5. 1860 Map, Columbia River, Washington State, and Oregon (section of original). (Click to enlarge). Original Map: Map of Oregon, Washington, and British Columbia, (1860). This map dates between March 2nd, 1861 (when the Dakota Territory was formed) and March 4th, 1863 (when the Idaho Territory was formed from eastern Washington and western Dakota) Nearing retirement from a thirty year long and rather successful career, S. Augustus Mitchell printed this map showcasing Oregon, the Territory of Washington, and British Columbia. Washington became a territory in 1853, arguing that distances to Willamette Valley kept them from obtaining a voice in the Oregon territorial government. As this map shows, when it split from Oregon proper the Washington territory included parts of Wyoming and Montana and all of Idaho. Territorial government for Idaho would not be approved until 1863. When Mitchell retired he left the business for his son to manage. Washington State University Archives #WSU7. -- Washington State University Archives, 2004
  6. 1987, USGS Photo showing Mount Adams, Washington, from Trout Lake (Click to enlarge). Photographer: Lyn Topinka, Date: November 1987. -- USGS Cascades Volcano Observatory Photo Archives, 2004
  7. ca.1853, Engraving. Mouth of the Columbia River (section of original). (Click to enlarge). Engraving depicts the Mouth of the Columbia River, Point Ellice, Mount St. Helens, and Tongue Point. Original also depicts Cape Disappointment and Point Adams. From: NOAA Photo Archives, America's Coastline Collection #line2075. -- NOAA Photo Archvies Website, 2002
  8. 1889, Engraving/Sketch. Mouth of the Columbia River (section of original). (Click to enlarge). Engraving depicts the Mouth of the Columbia River, Point Ellice, Mount St. Helens, and Tongue Point. Original also depicts Scarborough Hill. From: NOAA Library, Pacific Coast Coast Pilot of California, Oregon, and Washington, 1889 -- NOAA Photo Archives Website, 2004
  9. 1978, View of Mount St. Helens, before the eruption of May 18, 1980. (Click to enlarge). U.S. Army Corps of Engineers Photograph #Sce0234. Photograph Date: 1978. Photographer: unknown. From: U.S. Army Corps of Engineers Photo Archives. -- U.S. Army Corps of Engineers Website, 2002
  10. 1982, USGS Photo showing Mount St. Helens after the May 18, 1980 eruption. The volcano is reflected in Spirit Lake. (Click to enlarge). Photographer: Lyn Topinka, Date: May 19, 1982. -- USGS Cascades Volcano Observatory Photo Archives, 2004
  11. 2004, Mount Adams (left) and Mount St. Helens, Washington, as seen from Point Ellice, Washington, 14 miles upstream from the mouth of the Columbia River. (Click to enlarge). Copyright © 2004 Lyn Topinka, private archives, used with permission.



"... Some rain from 10 to 12 last night, this morning fair, have every thing put on board the Canoes and Set out to the place Capt Lewis had viewed and thought well Situated for winter quarters -- we proceeded on against the tide to a point about [blank] miles ... we proceeded on around the point into the bay and landed to take brackfast ... then proceeded around this Bay which I have taken the liberty of calling Meriwethers Bay the Cristian name of Capt. Lewis who no doubt was the 1st white man who ever Surveyed this Bay, we assended a river which falls in on the South Side of this Bay 3 miles to the first point of high land on the West Side, the place Capt. Lewis had viewed and formed in a thick groth of poine about 200 yards from the river, this situation is on a rise about 30 feet higher than the high tides leavel and thickly Covered with lofty poine. this is certainly the most eligable Situation for our purposes of any in its neighbourhood. ... Meriwethers Bay is about 4 miles across deep & receves 2 rivers the 'Kil how-a-nah-kle' and the 'Ne tul' and Several Small Creeks. we had a hard wind from the N. E. and Some rain about 12 oClock to day wich lasted 2 hours and Cleared away. From the Point above Meriwethers Bay to Point Adams is 'West' to point Disapointment is N. 75o W. -- ..." [Clark, December 7, 1805]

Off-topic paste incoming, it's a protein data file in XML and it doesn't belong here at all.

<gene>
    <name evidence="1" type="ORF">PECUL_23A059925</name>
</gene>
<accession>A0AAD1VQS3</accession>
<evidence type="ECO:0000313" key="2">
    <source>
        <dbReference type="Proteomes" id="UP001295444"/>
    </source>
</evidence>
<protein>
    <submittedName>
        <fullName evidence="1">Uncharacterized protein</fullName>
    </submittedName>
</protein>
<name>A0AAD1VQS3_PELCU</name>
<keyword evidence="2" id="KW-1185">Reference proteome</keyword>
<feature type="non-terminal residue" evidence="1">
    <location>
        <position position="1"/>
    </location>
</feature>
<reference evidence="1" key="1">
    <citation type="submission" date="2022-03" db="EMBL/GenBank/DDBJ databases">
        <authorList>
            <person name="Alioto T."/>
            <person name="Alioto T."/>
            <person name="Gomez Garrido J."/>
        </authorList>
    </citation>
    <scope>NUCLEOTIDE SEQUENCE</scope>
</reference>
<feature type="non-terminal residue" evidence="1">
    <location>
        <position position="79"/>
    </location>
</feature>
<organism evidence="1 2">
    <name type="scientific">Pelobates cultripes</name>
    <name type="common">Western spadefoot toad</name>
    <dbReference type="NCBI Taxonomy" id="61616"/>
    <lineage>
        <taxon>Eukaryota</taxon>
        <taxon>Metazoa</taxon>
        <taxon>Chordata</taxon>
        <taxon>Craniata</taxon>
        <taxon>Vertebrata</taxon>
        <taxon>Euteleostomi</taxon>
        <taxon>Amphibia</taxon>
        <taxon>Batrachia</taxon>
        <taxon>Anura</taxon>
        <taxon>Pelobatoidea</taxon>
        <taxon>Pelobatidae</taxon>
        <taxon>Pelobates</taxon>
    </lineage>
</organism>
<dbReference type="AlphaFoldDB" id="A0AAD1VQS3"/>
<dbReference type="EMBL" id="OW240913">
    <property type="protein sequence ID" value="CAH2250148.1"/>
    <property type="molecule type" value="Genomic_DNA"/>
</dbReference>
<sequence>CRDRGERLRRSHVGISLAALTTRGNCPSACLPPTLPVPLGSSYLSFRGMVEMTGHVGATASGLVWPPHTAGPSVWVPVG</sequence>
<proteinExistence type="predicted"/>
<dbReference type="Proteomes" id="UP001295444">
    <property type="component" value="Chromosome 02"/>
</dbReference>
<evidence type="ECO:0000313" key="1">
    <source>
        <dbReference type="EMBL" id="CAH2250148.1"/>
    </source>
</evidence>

Along the Journey - December 7, 1805
The Camp - December 7, 1805
Near the later site of Fort Clatsop, where Lewis and Clark wintered over.



The Winter Months - Fort Clatsop
December 25, 1805
"... rainy & wet. disagreeable weather. we all moved in to our new Fort, which our officers name Fort Clatsop after the name of the Clatsop nation of Indians who live nearest to us. the party Saluted our officers by each man firing a gun at their quarters at day break this morning. they divided out the last of their tobacco among the men that used and the rest they gave each a Silk hankerchief, as a Christmast gift, to keep us in remembrence of it as we have no ardent Spirits, but are all in good health which we esteem more than all the ardent Spirits in the world. we have nothing to eat but poor Elk meat and no Salt to Season that with, but Still keep in good Spirits as we expect this to be the last winter that we will have to pass in this way. ..." [Ordway, December 25, 1805]
"... We had hard rain & Cloudy weather as usual. We all moved into our new Garrison or Fort, which our Officers named after a nation of Indians who resided near us, called the Clatsop Nation; Fort Clatsop. We found our huts comfortable, excepting smoaking a little. ..." [Whitehouse, December 25, 1805]


Along the Journey
Fort Clatsop, 1960

Fort Clatsop National Memorial: